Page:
On May 5, 2015, Michigan voters will be asked to approve or reject Proposal 1. The proposed amendment would change the state constitution to increase the maximum allowable sales tax rate from 6 to 7 percent, exempt fuel purchases from sales and use taxes, modify the allowed use of School Aid Fund revenues, and earmark a portion of use tax revenue for the SAF.[1]

Approval of this constitutional amendment would also trigger a series of new laws. These laws would increase the sales and use tax rates to 7 percent, create a new and higher wholesale fuel tax and earmark new revenues to road construction, increase vehicle registration fees, boost the earned income tax credit, increase public school funding and create new rules for the Michigan Department of Transportation.[2]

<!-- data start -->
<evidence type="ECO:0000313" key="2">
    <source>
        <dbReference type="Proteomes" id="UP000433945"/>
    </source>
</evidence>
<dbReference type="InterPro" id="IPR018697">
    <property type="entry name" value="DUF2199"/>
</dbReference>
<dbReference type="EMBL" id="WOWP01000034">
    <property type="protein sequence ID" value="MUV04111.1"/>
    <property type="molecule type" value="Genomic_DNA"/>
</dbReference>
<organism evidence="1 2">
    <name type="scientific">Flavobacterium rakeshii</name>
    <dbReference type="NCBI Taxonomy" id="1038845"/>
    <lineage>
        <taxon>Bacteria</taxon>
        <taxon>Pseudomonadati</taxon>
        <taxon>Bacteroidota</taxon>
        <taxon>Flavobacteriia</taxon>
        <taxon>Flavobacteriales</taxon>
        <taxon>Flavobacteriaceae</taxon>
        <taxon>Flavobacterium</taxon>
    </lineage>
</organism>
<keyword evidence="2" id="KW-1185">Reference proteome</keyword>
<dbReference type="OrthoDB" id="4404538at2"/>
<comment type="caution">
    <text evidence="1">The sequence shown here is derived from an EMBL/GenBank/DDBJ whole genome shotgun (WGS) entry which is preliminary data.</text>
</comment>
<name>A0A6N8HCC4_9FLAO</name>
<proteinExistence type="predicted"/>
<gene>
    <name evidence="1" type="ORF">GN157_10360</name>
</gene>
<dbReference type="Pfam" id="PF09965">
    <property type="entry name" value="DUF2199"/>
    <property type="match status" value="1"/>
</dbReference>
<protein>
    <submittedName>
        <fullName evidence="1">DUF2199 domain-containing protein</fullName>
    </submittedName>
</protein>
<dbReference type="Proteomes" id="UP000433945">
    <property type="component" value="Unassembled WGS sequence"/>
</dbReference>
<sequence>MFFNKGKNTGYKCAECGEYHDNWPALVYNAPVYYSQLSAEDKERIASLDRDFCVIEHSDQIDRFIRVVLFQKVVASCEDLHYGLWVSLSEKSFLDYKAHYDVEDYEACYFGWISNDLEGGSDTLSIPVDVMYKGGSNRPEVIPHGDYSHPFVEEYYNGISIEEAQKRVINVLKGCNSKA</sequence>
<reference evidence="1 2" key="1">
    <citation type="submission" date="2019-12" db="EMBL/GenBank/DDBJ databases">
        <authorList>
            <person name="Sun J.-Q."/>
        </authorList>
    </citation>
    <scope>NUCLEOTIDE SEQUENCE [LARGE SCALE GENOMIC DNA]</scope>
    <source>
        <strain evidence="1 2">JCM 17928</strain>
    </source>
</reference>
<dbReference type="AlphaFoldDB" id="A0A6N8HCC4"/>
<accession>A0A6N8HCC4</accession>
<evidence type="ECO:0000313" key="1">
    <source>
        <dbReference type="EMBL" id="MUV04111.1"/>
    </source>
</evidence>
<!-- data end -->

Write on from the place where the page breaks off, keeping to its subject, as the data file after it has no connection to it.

The impetus for Proposal 1 comes from cost projections for maintaining the condition of Michigan roads. Gov. Rick Snyder advocated for more spending on road repair and maintenance, originally calling for between $1 billion and $1.4 billion in funding.[3] Increasing the sales and use taxes rate from 6 to 7 percent would raise $1.427 billion in state revenue.[4] Altogether, Proposal 1 would increase state taxes and spending by about $2 billion in its first year.[5]